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The paper examines Russian SMEs’ practices of responsible behavior directed at environmental problems. The research goal was to observe those practices and detect drivers stimulating environmental responsibility of Russian SMEs. The research method used in the study is an interview. A comfortable sample of 77 SMEs’ representatives was established using the snowball method. The paper used content-analysis for analyzing data from the interviews. A unit of count was a mention of environment-related responsible practices or activities, held by an SME following one of seven directions of social responsibility according to the ISO—26000:2010 “Environmental issues” (ISO 26000:2010 2012). From respondents’ answers social and environmental practices of SMEs were identified. It is argued that environmental practices of Russian SMEs are less numerous and diverse than social practices, and mostly constitute sporadic, one-time actions. An external environment can hardly be considered a driver of responsible behavior in case of Russian SMEs. In industries that presume environmentally harmful operations, a leading role remains with the state authorities that enact environmental protection legislation and industry-specific norms aimed at stimulating responsible behavior and performance. The study revealed cases of SMEs’ where personal choices of business owners and top-managers form a major determining factor of responsible behavior and its priorities. To promote SMEs’ environmental responsibility and projects, authors suggest to develop environmental education and training; to increase awareness of environmental responsibility among the country’s population and entrepreneurs; to adjust tax policies towards SMEs based on their resource consumption and polluting practices etc.
Abstract Purpose – This paper outlines the current and future influence of digitalization on corporate parenting styles of multinational corporations. Design/methodology/approach – We employed conceptual modeling in this study. Findings – We identified five types of corporate parenting styles (Hypnos, Cronus, Rhea, Zeus, and Athena). The overall impact of digitalization on corporate parenting styles is related to new, formidable opportunities for decreasing costs and increasing the efficiency of the intra-corporate transfer of knowledge and talent. Furthermore, digitalization leads to greater tightness in subsidiaries’ performance targets, and greater intensity of control over subsidiaries’ activities, to lower degrees of subsidiary autonomy and a lower level of trust between the corporate headquarters (CHQ) and subsidiary managers. These effects endanger the existence of two corporate parenting styles (Hypnos and Athena) and significant changes for other three corporate parenting styles. Practical implications Digitalization may lead to more homogeneous corporations, with the lower variety of corporate parenting styles and the greater centralization of decision-making in corporate and regional headquarters and stronger control on operations and performance of subsidiaries. Increased opportunities of horizontal value transfer (knowledge) within the corporation will present an additional competitive advantage of subsidiaries of multinational corporations. The increased ability and willingness of corporate and regional headquarters of value appropriation from subsidiaries in different forms (profit, revenues, knowledge, and talent) will force subsidiaries to use that additional competitive advantage to become more aggressive competitors in local and global markets.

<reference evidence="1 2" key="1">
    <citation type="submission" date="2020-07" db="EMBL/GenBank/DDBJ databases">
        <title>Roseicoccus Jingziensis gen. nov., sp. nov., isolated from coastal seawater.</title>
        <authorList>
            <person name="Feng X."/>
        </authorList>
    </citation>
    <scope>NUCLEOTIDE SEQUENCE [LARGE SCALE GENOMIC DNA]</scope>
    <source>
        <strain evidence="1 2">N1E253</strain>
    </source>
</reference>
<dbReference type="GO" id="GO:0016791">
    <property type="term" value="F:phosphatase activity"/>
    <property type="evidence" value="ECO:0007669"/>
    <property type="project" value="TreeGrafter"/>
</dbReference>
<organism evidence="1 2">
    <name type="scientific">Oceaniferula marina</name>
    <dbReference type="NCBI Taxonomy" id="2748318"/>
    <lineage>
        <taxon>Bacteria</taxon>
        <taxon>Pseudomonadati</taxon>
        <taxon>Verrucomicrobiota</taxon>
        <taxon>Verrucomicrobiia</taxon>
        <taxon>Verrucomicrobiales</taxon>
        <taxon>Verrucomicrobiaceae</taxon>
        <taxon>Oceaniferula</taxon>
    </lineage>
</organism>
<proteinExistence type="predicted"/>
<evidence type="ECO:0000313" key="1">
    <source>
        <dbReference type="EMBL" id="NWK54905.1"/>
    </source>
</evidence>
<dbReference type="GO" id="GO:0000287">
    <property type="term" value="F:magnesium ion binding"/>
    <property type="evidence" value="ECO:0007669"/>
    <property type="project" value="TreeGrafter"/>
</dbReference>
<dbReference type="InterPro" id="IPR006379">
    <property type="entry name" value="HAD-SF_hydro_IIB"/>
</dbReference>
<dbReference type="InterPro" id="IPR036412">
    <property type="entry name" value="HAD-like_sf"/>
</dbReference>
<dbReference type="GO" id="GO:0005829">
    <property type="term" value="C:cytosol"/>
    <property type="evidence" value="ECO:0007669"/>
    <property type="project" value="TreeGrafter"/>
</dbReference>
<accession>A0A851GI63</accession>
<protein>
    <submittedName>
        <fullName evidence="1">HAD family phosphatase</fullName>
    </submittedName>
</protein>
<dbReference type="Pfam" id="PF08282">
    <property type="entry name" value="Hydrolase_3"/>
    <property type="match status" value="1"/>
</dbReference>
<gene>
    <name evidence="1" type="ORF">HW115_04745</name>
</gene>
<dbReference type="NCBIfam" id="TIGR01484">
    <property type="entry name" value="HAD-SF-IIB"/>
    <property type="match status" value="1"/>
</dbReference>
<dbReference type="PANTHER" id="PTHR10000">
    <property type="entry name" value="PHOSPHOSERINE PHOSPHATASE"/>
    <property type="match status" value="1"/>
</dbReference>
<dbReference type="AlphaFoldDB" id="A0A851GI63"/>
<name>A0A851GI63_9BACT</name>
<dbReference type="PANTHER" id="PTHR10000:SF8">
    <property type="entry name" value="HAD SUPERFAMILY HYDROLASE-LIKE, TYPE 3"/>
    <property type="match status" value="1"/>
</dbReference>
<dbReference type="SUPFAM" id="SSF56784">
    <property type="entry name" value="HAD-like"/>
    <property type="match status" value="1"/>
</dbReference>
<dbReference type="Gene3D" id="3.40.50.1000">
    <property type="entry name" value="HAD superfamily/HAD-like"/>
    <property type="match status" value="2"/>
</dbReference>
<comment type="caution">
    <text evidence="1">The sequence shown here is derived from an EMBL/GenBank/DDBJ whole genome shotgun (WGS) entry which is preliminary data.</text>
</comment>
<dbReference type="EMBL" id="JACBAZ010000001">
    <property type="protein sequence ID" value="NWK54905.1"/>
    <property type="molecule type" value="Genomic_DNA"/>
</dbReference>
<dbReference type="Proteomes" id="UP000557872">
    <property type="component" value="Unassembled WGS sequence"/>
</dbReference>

The five articles included in this collection provide novel insights from four different countries (South Africa, Nigeria, South Korea, and the US) on issues related to the nature, scope, and consequences of law and/or ethics violation in healthcare.
Purpose. This exploratory study aims, firstly, to analyse and categorise judgments on the ethical behaviour and actual behaviour of university educators. Secondly, the study addresses the impact of demographic data, such as gender, age, and role on these issues.
Approach. We utilised online survey data from academic employees of four leading universities in Russia, who are involved in teaching activities. In this study, we used correlation, regression and factor analyses.
Findings. Our results demonstrate that teaching while too distressed to be effective, is a common experience among university educators. By contrast, the rarest categories include teaching under the influence of drugs or alcohol. In addition, there is a high congruence between beliefs and respective behaviours. Females are typically more ethical in both judgements and actual behaviour. Factor analysis of behaviours yielded 16 interpretable factors.
Originality. This study contributed to the very limited research on the ethical aspects of higher education in Russia.
Practical implications. Firstly, the salary of the university educators should be adequate and competitive and match with their workload. Secondly, the work of the educators should be given recognition that may become their stimuli for improvement in university teaching. Thirdly, universities should develop ethics centres, which help faculty members and students to take the right decisions in situations involving questionable behaviour in the classroom. Lastly, the development of ethical codes, for faculty members and students, may become their guidance in situations with ethical dilemmas.